Not a great way to open a conversation eh? I wanted to write “Hello,” or “Good morning,” or something like that, but that’s what everyone does. And that is not me.
(You:) I’ll bite. Who are you?
My name is Michael Kline (my friends and the mail-person call me Mikey) and for, oh, 20 years or so, I’ve contributed probably thousands of visual tidbits to Kids Discover magazine. From occasional astronauts floating in the sidelines to full blown treatises on what the geologic time scale represents, it has been my pleasure putting pictures to words.
(You:) You sound very handsome and intelligent. Get to the point.
Okay. Every time (every time) I receive a request for artwork for magazines or books (on any one of hundreds of topics), the first thing I do is respectfully refuse or largely ignore any ‘notes’ that come with the manuscript. In short, I can read. And I want to give the publisher, the editor, the author, and the reader something very different anyway. My goal is fairly simple: Leave the kids with something fun, something memorable, and hopefully something they can expand on. Sound familiar?
(You:) As an educator, of course. That’s what I strive to do every day.
Good! So why am I here?
(You:) Why are you here? I have stuff to do.
I’m here to help. To help you find new and interesting ways to engage those munchkins you’re charged with educating. I want to teach you the processes I use, the attitudes I’ve adopted, and the way I simply look at things. I have many mantras (never buy prescription drugs on sale, always feed the cat before doing a lot of typing on a computer keyboard, etc.), but the one I come back to most of the time is “Never accept the first answer.” If I can come up with a good idea, I can come up with a better one.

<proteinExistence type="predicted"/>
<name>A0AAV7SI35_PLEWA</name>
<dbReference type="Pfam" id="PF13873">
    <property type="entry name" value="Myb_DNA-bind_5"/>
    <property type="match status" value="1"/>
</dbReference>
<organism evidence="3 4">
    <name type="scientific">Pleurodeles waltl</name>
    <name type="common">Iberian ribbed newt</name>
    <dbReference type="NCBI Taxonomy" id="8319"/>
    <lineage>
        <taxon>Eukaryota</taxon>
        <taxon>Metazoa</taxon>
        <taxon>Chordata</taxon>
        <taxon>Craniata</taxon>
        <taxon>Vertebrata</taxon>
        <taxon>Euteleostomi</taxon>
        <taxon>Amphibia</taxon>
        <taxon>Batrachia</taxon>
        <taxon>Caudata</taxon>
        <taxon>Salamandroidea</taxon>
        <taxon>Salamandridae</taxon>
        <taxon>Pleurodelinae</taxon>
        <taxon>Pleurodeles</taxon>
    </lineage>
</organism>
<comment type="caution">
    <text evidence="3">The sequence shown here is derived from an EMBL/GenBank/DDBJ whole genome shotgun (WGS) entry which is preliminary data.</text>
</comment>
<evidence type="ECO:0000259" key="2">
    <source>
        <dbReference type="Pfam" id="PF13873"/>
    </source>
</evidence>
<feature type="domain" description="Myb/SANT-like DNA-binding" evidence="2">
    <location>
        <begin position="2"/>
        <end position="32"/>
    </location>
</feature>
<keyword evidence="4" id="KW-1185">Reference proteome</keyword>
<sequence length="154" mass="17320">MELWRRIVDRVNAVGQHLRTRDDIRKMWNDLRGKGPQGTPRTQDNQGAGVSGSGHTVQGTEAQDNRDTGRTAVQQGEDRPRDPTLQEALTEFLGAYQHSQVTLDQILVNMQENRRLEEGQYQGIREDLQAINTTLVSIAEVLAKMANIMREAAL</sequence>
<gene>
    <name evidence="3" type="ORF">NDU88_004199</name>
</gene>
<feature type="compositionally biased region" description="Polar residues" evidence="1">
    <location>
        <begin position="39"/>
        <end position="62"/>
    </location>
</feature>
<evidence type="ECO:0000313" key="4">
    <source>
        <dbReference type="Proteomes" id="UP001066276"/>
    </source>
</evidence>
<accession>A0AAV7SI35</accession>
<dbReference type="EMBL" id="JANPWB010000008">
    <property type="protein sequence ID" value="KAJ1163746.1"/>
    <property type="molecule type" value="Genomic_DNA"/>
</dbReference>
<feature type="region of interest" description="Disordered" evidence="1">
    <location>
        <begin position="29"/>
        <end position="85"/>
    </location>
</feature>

(You:) And that helps me how?
I’ve been in many classrooms, sat down with many teachers, mulled over life’s problems with kids ranging from pre-K to post-grads, and the single largest impediment (there’s a 25¢ word) to learning for these kids is boredom. Children today are bombarded with new technology and forms of media. Games. Wide-screen TVs. iThis and iThat. It’s no wonder that many of them find the classroom as a place of respite and a period to disengage. But it doesn’t have to be that way. So, I’m going to help you change your perspective.
(You:) Me? I don’t have a problem with being engaged. Especially not after 4 cups of coffee.
Be that as it may, we (you and I and anyone else reading this blog) are going to look at things a little differently. Be prepared, be open and flexible, and be aware. When I give seminars on creativity, a discussion on a particular problem or question usually arises. When it does, I open the table to any and all solutions, no matter how irrelevant or obscure. And there’s always a person in the room who says “No way will that ever work.” I immediately wrestle that person to the floor and bind them with whatever rope-like object I have at hand, then continue the discussion.
95% of ideas that are tossed out during one of these verbal sojourns will have no merit whatsoever. But the remaining 5% will be brilliant. Why? I call it the Trigger Effect. No, it is not named for Roy Roger’s horse (oops, is my age showing?), rather for what it does. All creative solutions come from building on other ideas. Be aware.
(You:) You’re a gentleman and a scholar, and perhaps a little nutty, but let’s give it a try.
K! More superfluous ramblings in the coming weeks, but for now, give this a thought: Tests. The bane of a student’s existence, right? Normally the teacher hands out the test. The kids regurgitate “facts” via rote memorization, then it’s on to the next thing. Zzzzzzz.
Try this. Have your students break up into groups, and have them write the test. Then you take it. If the result is to familiarize kids with the subject, does it matter how they get to that place? Ask your groups to talk among themselves about how they arrived at their questions, or why they thought a particular question was relevant.
Thanks for being here. Teach. Learn. Enjoy!